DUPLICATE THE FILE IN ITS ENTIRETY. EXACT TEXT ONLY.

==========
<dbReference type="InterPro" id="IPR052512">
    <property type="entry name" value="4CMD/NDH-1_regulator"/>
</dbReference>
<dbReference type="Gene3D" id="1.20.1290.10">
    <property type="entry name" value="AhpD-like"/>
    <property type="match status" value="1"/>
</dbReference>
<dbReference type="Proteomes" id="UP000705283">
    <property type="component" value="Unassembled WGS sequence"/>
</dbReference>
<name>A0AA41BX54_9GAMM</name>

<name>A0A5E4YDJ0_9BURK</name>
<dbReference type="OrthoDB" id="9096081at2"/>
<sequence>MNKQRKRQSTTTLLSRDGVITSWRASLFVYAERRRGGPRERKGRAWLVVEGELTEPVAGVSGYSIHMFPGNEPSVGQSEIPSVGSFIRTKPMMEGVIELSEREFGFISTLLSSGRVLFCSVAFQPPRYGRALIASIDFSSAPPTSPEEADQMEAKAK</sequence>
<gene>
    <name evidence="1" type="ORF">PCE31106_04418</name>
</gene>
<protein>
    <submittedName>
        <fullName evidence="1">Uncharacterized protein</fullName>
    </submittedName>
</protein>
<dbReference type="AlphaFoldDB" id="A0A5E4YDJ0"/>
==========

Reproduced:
<dbReference type="InterPro" id="IPR052512">
    <property type="entry name" value="4CMD/NDH-1_regulator"/>
</dbReference>
<dbReference type="Gene3D" id="1.20.1290.10">
    <property type="entry name" value="AhpD-like"/>
    <property type="match status" value="1"/>
</dbReference>
<dbReference type="Proteomes" id="UP000705283">
    <property type="component" value="Unassembled WGS sequence"/>
</dbReference>
<name>A0AA41BX54_9GAMM</name>

<name>A0A5E4YDJ0_9BURK</name>
<dbReference type="OrthoDB" id="9096081at2"/>
<sequence>MNKQRKRQSTTTLLSRDGVITSWRASLFVYAERRRGGPRERKGRAWLVVEGELTEPVAGVSGYSIHMFPGNEPSVGQSEIPSVGSFIRTKPMMEGVIELSEREFGFISTLLSSGRVLFCSVAFQPPRYGRALIASIDFSSAPPTSPEEADQMEAKAK</sequence>
<gene>
    <name evidence="1" type="ORF">PCE31106_04418</name>
</gene>
<protein>
    <submittedName>
        <fullName evidence="1">Uncharacterized protein</fullName>
    </submittedName>
</protein>
<dbReference type="AlphaFoldDB" id="A0A5E4YDJ0"/>